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The yellow school bus is one of the most familiar symbols of a school community, and America’s daily fleet of nearly 480,000 school buses transports a third of the nation’s students safely to and from school. This giant school bus fleet is more than two times the size of all forms of mass transit combined, including air, bus, and rail transportation (Bellwether Education), and it is the safest of all modes of transport for children (NHTSA- School Bus Safety).
According to the National Highway Traffic Safety Administration, children are most likely to arrive safely at school on a bus versus other means of transport because school buses are the most regulated vehicles in the country. They are specifically designed to be safer than other carriers by being brightly colored with yellow paint, bright flashing red lights, and movable stop sign arms. These properties make busses highly visible to other drivers, even in the dark. They are constructed with protective seating to absorb collision impact in addition to being built with reliable rollover safeguards. Children are also protected from drivers sharing the road by the laws that restrict vehicles from passing school buses while students are dropped off and picked up.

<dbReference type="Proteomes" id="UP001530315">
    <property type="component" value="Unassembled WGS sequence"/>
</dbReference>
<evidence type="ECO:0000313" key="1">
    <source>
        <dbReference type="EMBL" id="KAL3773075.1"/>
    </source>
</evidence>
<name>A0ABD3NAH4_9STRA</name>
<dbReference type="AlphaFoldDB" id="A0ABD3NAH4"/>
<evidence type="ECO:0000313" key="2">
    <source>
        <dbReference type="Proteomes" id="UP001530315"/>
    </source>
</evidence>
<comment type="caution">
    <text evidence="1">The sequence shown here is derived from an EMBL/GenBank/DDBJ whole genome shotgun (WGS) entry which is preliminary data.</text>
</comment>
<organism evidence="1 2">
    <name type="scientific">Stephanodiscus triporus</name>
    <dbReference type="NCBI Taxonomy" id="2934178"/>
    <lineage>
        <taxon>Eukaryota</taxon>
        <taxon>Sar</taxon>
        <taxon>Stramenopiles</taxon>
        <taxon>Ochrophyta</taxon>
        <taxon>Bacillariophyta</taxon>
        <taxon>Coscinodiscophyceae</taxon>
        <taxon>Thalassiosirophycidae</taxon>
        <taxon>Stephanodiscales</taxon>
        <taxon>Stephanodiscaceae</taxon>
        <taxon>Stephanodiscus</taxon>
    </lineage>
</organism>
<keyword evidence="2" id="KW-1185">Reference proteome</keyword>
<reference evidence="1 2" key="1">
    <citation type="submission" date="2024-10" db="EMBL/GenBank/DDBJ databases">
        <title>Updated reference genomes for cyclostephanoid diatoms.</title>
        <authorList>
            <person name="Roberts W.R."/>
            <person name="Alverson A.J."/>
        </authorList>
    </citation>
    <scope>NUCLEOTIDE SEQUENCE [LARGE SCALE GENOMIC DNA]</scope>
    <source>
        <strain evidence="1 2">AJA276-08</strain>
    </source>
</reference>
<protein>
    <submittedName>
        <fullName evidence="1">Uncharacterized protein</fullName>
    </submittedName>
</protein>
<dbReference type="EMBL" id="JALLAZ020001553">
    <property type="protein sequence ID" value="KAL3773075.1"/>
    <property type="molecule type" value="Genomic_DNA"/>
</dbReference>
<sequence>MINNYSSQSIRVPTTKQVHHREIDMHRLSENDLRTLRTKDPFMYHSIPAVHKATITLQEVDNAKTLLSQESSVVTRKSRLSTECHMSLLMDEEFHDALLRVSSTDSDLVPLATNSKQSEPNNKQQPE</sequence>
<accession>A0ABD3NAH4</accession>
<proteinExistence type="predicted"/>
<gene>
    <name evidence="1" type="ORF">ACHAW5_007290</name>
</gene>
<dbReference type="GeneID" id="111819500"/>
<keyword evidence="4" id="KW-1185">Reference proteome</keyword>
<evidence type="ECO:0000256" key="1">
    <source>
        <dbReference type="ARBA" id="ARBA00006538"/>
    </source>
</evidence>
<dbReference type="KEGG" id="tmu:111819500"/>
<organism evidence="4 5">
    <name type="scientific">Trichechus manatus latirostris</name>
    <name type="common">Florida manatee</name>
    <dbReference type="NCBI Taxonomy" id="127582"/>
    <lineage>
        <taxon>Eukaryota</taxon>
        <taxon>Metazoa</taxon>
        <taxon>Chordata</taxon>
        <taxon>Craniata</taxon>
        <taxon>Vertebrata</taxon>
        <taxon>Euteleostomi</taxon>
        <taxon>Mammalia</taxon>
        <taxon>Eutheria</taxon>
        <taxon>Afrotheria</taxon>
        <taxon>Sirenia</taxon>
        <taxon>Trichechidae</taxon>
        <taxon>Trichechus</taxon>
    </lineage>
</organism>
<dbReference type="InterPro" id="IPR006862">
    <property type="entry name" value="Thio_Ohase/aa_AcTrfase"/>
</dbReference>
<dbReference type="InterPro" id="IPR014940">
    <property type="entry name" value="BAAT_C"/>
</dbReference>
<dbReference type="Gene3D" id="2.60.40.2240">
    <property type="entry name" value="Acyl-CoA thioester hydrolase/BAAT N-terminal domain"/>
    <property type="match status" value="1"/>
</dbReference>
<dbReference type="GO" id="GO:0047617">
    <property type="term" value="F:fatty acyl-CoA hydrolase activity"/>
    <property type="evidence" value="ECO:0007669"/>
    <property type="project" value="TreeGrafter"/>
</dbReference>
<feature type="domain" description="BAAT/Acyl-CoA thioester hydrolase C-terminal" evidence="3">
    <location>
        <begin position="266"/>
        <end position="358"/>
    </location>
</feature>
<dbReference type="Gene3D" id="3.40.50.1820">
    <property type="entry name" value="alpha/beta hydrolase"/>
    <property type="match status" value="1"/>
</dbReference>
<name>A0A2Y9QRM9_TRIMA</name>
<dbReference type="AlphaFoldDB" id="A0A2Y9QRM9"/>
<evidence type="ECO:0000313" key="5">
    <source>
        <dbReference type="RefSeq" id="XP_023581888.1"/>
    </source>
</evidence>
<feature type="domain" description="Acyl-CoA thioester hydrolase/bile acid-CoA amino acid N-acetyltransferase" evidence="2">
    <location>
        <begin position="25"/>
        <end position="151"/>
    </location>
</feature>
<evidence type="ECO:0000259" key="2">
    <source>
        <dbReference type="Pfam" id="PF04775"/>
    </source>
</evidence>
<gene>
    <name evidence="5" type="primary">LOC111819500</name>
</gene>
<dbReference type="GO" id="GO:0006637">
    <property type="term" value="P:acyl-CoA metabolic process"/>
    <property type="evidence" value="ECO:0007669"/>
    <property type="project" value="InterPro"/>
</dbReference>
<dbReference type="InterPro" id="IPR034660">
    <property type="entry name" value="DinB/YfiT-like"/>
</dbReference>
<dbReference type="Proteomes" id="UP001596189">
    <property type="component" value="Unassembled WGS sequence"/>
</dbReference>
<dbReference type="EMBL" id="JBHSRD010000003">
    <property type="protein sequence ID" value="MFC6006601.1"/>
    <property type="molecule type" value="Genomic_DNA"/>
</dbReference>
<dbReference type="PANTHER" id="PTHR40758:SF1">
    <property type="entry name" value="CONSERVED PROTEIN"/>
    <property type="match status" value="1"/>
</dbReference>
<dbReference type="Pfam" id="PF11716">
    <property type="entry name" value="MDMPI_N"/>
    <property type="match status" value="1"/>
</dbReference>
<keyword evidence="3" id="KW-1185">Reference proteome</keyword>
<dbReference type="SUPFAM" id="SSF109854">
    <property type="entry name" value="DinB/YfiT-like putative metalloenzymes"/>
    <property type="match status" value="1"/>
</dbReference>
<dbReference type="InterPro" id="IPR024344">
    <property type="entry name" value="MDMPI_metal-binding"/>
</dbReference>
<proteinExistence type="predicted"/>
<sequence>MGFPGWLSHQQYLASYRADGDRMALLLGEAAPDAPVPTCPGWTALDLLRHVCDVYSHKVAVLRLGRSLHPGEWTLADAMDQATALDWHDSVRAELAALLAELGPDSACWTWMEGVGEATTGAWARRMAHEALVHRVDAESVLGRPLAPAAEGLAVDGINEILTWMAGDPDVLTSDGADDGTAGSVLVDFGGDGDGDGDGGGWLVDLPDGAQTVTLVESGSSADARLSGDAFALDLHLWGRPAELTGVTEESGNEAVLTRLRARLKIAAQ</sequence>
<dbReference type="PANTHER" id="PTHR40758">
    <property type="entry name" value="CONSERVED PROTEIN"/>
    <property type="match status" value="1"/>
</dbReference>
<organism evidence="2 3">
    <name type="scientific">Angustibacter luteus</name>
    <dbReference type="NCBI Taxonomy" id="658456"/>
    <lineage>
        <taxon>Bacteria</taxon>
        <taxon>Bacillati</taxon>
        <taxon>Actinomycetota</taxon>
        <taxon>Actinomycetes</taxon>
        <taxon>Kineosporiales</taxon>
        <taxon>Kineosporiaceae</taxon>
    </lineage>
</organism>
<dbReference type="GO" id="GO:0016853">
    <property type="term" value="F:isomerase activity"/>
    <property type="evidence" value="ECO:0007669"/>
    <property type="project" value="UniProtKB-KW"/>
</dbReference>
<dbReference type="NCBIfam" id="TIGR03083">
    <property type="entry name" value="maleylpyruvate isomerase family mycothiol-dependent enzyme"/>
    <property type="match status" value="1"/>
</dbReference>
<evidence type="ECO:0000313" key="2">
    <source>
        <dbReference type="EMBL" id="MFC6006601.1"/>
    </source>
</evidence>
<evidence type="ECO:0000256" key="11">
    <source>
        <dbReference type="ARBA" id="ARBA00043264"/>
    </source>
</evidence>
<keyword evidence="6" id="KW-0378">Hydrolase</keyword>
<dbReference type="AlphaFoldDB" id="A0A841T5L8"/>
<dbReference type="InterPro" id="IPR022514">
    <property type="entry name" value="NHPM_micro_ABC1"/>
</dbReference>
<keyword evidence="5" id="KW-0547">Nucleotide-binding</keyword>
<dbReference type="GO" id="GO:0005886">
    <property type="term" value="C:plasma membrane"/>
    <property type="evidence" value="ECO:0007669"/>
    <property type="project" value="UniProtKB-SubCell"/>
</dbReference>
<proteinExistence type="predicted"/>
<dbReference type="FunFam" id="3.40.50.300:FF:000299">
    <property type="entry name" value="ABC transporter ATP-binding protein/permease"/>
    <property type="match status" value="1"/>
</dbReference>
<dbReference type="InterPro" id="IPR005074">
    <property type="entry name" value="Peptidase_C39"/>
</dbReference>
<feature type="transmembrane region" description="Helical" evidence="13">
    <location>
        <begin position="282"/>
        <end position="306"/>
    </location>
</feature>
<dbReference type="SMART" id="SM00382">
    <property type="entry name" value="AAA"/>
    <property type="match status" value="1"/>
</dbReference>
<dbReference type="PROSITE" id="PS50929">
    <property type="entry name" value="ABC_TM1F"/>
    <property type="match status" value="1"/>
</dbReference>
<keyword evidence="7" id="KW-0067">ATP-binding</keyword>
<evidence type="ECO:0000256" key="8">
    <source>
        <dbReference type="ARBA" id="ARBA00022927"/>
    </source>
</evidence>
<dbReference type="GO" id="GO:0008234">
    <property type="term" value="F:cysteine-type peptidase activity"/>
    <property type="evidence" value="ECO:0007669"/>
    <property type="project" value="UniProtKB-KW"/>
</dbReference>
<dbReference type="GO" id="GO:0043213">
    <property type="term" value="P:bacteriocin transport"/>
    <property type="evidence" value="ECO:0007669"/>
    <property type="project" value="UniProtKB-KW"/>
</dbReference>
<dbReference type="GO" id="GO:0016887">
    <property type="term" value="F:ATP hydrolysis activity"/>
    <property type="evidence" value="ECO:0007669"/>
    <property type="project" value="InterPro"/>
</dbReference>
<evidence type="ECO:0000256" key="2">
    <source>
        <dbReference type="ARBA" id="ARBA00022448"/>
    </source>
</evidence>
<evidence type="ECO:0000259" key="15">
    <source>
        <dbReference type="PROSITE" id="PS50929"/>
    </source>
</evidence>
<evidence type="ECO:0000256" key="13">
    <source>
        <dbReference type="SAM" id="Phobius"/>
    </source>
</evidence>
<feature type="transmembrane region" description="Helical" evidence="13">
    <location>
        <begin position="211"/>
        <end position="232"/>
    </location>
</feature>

Traditional public school districts offer transportation within the community to children enrolled in their neighborhood schools, magnet schools, and specialty academies – even when they are far from the student’s home. Public school busses are equipped with GPS. Parents can use a school bus route finder and/or a school district bus stop finder through apps like Safestop and Where’s The Bus?. The apps track the real-time movement of the school bus and provide accurate arrival times and any emergency delay information.
Busses are also widely used for students during field trips, sporting event transportation, and special event transit.
When choosing a school, many parents ask, “Do charter schools have busses?” While some charter schools may offer transportation, not all do. Some private schools may also offer transportation through donations and tuition funds, but it’s not required. An article relating to school choice on The Brookings Institution website comments, “A family can’t choose a school if their children can’t get there.” Therefore, transportation offered by a school is often a critical part of the decision making process.
Cypress-Fairbanks ISD transportation employees hosted 3-year-old cancer survivor Olivia and her family at the Westgreen Transportation Center to help bring to life Olivia’s love for
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